India’s December quarter GDP growth stronger than data suggests – The Economist


MUMBAI (Reuters) – India’s apparent slowdown in GDP growth in the October-December quarter was largely due to revisions to historical data, economists said, with economic growth progressing as expected. and may not waver, he added. Central bank suspends rate hikes.

India’s GDP increased by 4.4% in October-December, down from 6.3% in July-September and below the 4.6% forecast in a Reuters poll.

The growth rate for 2021/22 has been raised to 9.1% from the previous 8.7% as part of a regularly revised schedule. Meanwhile, the contraction of GDP in 2020/21 has been revised to 5.7% from the previous estimate of 6.6%.

These adjustments raise the bar against which growth is measured in the October-December quarter.Without the correction, Q3 GDP growth would have been 5.1%

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HSBC Chief India Economist Pranjul Bhandari said the weaker-than-expected growth was due to an upward adjustment in GDP in the base year, with production levels continuing to improve compared to the pre-pandemic quarter. I added that there are

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Output levels at the end of December 2022 were 11.6% higher than in the pre-pandemic quarter of 2019, Bhandari said. This is an improvement from September, when production was 9.4% higher than the pre-pandemic quarter.

A Citibank India economist said the economy is following the trajectory seen in the pre-coronavirus quarters, and continued growth momentum is being maintained in the third quarter. rice field.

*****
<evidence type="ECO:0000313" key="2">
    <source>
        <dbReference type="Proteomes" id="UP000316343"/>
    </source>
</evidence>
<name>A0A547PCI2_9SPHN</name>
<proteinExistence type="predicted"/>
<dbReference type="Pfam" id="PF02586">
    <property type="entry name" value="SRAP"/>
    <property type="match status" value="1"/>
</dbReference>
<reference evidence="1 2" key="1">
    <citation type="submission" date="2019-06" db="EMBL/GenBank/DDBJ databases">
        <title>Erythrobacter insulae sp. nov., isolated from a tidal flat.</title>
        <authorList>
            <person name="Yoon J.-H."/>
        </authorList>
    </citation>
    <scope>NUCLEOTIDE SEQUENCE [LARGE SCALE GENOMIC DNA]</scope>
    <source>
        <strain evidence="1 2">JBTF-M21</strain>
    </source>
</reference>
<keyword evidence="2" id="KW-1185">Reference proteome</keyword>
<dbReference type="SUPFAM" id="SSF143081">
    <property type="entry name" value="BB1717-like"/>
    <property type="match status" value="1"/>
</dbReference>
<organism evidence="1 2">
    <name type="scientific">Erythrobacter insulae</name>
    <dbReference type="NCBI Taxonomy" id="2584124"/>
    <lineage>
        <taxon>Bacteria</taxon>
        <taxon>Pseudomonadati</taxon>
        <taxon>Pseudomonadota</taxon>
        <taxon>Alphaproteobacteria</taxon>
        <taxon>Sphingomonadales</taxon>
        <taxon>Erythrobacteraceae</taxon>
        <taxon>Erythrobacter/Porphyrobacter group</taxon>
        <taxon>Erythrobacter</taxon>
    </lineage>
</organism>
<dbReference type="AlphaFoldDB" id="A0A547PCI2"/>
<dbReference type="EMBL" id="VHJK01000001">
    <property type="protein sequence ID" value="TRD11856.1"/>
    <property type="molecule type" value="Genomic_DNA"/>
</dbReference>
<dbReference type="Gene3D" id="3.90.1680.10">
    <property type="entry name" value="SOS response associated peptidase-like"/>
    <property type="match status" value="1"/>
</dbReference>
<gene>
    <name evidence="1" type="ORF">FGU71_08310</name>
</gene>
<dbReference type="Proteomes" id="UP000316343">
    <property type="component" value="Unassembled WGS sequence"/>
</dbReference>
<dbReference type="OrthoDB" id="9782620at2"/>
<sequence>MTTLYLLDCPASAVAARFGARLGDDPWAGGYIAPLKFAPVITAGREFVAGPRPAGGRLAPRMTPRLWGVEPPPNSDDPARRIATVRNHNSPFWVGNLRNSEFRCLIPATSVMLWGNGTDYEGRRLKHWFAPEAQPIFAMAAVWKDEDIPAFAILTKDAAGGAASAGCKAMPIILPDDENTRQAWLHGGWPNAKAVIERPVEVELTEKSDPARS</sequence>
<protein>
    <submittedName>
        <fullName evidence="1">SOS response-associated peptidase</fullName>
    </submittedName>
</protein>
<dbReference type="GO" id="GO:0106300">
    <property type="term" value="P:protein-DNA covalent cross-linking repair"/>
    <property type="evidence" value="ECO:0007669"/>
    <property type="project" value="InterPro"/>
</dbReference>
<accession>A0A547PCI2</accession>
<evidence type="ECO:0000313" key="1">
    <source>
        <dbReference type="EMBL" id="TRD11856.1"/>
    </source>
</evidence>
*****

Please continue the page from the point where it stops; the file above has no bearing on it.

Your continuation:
Samiran Chakraborty, chief economist for India at Citi, said in a report that continuous real GDP growth of 3.5% outperformed the 3.3% average in the third quarter prior to the pandemic.

“It reaffirms our view that growth momentum is close to pre-coronavirus levels,” Chakraborty said.

Economists at QuantEco Research say services are outstripping manufacturing activity, with investment leading consumption being the dominant narrative.

Some segments, notably private consumption and manufacturing, showed weakness even after considering the data revision.

Consumer spending grew only 2.1% year-on-year in the third quarter, a sharp drop from the 8.8% growth in the second quarter.

V. Anantha Nageswaran, India’s chief economic adviser, said private consumption growth would have been 6% without the correction.

Private consumption grew by 14.8% from December 2019 to 2022, compared with growth of 15.2% from September 2019 to 2022, HSBC’s Bhandari said.

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Among major sectors, manufacturing contracted 1.1% in the third quarter and 3.6% over the past three months. The sector grew by 3.8% in the third quarter, barring data revisions, he said, Nageswaran.

However, the weakness in manufacturing is also reflected in employment data. “GDP data reflects continued weakness in manufacturing activity and momentum in construction activity, in line with trends in employment data,” said Citi’s Chakraborty.

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Even though at least two members of India’s Monetary Policy Committee (MPC) have argued that the weakness in growth deserves a pause, most economists believe GDP data will push the central bank to close in April. We don’t see it holding us back from another 25 basis point rate hike.

Rahul Bajoria, chief India economist at Barclays, said GDP growth was broadly in line with the Reserve Bank of India’s forecast and unlikely to change significantly from the central bank’s forecast.

“Following a series of hawkish minutes and an inflation overshoot in January, we believe the balance of risks is tipping towards another rate hike. Opposition continues.”

Reported by Ira Dugal. Additional reporting by Aftab Ahmed. Edited by Dhanya Ann Thoppil

Our criteria: Thomson Reuters Trust Principles.

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